Definition of shot for nothing

Also shot to nothing. A British term for a shot in which a player attempts a difficult pot but with safety in mind, so that in the event of missing the pot it is likely that the opponent will not make a meaningful contribution, and will probably have to reply with a safety. The meaning refers to lack of risk, i.e. at no cost to the player ("for nothing" or coming "to nothing"). Compare two-way shot.

24 Random Essential Billiards Terms

Deviation of a ball from its initial direction of travel. Often the result of a poor-quality table and may be an artifact of the cloth, the bed, a ball with uneven weight distribution, or simply the floor the table stands on being uneven.
Also known as a "power draw", means applying very powerful draw on the cue ball thereby causing the maximum amount of draw.
This is when you aim at one particular object ball that is not meant to go in the pocket, but is instead meant to contact another object ball which will continue the combination process or be pocketed.
The 5 out (meaning the player getting the handicap can win by making the 5, 6, 7, 8 or 9 balls).
To intentionally hide one's "speed"; "he's on the stall."
To intentionally play slowly so as to irritate one's opponent. This form of sharking has been eliminated from many tournaments with a shot clock, and from many leagues with time-limit rules.
Named after Chicagoan J. E. Parker, it is a 3½ × 7 inch box drawn on a balkline table from the termination of a balkline with the cushion, thus defining a restricted space in which only a set number of points may be scored before one ball must be driven from the area. Now supplanted by anchor spaces, it was developed to curtail the effectiveness of the anchor nurse, which in turn had been invented to exploit a loophole in balkline rules: so long as both object balls straddled a balkline, there was no restriction on counts, as each ball lay in a separate balk space.
Hitting the object ball with not enough of a cut angle; hitting the object ball too full or "fat". It is a well-known maxim that overcutting is preferable to undercutting. See also professional side of the pocket.
An agreement between two players in a tournament, one of whom will advance to a guaranteed money prize if the match is won, to give a certain percentage of that money to the loser of the match. Also known as a saver.
This is when a player has scratched and the foul in one pocket calls for them to spot a ball, but not able to be spotted at the time. In this case a coin is usually placed on the side of the table to keep tabs.
This is a ball that is positioned near your pocket that can be used to kiss off of when sinking another object ball.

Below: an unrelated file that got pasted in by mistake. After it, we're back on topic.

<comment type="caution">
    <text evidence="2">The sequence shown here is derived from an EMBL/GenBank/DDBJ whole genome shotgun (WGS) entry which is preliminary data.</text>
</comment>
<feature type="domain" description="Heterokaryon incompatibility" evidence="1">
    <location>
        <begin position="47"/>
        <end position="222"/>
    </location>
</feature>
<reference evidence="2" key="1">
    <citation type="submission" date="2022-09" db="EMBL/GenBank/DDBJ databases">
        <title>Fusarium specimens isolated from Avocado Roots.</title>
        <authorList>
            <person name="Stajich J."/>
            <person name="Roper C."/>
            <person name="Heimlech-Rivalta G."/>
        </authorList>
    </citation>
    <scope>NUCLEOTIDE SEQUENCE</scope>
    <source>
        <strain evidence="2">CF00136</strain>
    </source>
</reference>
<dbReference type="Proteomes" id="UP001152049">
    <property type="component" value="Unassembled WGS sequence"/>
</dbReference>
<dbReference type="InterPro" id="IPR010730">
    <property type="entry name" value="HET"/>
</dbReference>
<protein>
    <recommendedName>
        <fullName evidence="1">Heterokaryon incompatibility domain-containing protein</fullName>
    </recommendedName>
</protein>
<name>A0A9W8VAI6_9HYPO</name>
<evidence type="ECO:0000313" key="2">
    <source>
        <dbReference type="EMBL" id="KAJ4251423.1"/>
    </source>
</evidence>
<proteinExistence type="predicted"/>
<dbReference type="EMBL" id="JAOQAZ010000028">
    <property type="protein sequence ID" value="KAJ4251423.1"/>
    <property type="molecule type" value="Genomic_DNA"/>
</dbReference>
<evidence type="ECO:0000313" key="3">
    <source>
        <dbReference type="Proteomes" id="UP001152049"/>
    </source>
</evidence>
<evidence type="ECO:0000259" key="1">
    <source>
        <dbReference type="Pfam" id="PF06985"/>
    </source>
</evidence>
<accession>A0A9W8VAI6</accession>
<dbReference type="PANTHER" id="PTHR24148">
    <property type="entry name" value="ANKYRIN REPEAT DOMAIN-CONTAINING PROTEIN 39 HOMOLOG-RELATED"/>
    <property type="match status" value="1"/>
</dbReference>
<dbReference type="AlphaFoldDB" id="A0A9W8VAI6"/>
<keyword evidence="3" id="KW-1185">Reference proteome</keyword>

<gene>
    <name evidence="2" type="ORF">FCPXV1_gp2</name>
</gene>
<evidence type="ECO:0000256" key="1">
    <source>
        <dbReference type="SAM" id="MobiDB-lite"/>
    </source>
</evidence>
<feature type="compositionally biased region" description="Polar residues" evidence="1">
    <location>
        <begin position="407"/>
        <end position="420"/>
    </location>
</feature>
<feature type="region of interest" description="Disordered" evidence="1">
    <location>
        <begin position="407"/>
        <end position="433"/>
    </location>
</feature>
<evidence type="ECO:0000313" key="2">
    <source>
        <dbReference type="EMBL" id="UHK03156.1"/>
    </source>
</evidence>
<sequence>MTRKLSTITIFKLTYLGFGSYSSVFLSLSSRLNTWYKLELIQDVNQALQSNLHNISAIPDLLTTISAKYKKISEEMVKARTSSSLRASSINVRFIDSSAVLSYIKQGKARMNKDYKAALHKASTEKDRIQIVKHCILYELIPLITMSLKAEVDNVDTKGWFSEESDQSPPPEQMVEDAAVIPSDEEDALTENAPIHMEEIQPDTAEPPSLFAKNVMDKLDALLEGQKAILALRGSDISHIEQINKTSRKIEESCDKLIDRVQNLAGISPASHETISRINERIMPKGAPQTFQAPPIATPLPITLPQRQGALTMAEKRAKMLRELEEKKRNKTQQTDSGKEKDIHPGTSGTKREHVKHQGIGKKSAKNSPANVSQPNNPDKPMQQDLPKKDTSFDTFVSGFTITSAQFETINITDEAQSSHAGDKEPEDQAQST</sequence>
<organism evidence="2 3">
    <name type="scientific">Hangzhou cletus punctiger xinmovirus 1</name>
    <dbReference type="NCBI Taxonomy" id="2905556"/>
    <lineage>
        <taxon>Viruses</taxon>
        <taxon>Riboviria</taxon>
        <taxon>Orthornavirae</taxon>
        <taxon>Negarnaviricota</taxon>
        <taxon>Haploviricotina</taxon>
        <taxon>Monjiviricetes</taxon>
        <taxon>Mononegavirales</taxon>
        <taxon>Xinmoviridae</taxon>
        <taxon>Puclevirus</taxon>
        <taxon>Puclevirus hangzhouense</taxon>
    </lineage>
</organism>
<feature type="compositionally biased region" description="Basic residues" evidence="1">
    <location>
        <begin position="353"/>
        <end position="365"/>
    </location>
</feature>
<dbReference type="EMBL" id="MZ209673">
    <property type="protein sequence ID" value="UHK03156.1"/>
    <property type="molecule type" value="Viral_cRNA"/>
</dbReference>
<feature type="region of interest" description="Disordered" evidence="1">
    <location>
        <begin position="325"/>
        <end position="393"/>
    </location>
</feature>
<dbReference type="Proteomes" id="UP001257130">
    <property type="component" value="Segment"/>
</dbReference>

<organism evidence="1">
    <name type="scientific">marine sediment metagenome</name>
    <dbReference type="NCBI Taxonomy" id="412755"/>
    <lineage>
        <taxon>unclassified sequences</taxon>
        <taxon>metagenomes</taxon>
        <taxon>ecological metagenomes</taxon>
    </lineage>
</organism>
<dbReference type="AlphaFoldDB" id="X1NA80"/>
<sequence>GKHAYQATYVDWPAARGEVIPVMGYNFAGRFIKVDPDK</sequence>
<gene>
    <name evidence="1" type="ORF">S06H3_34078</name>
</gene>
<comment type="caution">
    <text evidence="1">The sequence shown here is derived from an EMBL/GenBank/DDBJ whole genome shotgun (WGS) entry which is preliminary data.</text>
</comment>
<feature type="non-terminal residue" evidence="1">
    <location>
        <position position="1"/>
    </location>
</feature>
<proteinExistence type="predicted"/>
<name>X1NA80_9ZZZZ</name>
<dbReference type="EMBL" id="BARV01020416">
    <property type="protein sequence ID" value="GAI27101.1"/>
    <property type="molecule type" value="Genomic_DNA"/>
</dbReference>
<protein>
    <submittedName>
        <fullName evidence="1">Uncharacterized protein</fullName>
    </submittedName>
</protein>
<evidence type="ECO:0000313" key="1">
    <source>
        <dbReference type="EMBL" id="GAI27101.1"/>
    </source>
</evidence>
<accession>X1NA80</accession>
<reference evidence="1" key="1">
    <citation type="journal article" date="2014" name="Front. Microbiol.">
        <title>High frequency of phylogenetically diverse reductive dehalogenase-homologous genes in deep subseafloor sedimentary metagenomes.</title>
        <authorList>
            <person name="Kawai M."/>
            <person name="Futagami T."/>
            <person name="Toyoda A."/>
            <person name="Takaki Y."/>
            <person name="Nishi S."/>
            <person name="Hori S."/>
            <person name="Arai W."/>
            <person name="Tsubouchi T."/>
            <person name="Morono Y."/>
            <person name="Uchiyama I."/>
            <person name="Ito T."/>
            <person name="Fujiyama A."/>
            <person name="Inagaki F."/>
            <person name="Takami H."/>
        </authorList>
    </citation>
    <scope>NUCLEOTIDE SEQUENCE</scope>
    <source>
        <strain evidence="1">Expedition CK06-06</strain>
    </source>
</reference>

This is a table that offers poor conditions for play; it is either dirty, wet, or overall poor quality.
See overcut.
This is to step up to the table and successfully execute a difficult shot.
Same as angle of reflection.
Also known as slop. To pocket a ball by luck; "he ratted in the 9 ball"; usually employed disapprovingly.
A shot aimed so that the center of the cue ball is in line with the edge of the object ball, eclipsing half of the ball. "Hit it just a little thinner than half-ball." Assuming a cling does not occur, the shot will impart post-contact momentum on the object ball in a direction 30° (which is arcsin(1 - x), where x is the fraction of object ball eclipsed: ½ in this case) off the direction of the cue-ball's pre-contact momentum. Also notable because the carom angle the cue ball takes is more consistent than at other contact points.
A natural is an easy shot requiring no side spin. A shot is said to be natural if it does not require adjustments, such as a cut angle, side spin, or unusual force. A natural bank shot, for example, is one in which simply shooting straight into the object ball at medium speed and with no spin will send the object ball directly into the target pocket on the other side of the table.
This can be a shot where the best option for you is to sink a ball in you opponents pocket in the game of one pocket. This can also refer to the act of offering an opponent a ball adjustment to even the playing field.
A player's turn at the table, also known as an inning.
Either of the two shorter rails on a standard pool, billiards or snooker table. Contrast side rail/long rail.
A shot in which the cue ball is driven first to one or more rails, then hits an object ball and kisses back to the last rail contacted. It is a common shot in carom games, but can be applied to such an instance in any relevant cue sport.
This is the way your hand is configured to support the shaft of the cue during a shot.
To play a shot using a more difficult application of stroke and speed to achieve a certain desired position for the next shot, even at the expense of or sharply increasing the likelihood of a miss.
The break box is a zone in the "kitchen" of the head (British: bottom) of the table, from which the break shot must be taken with the cue ball,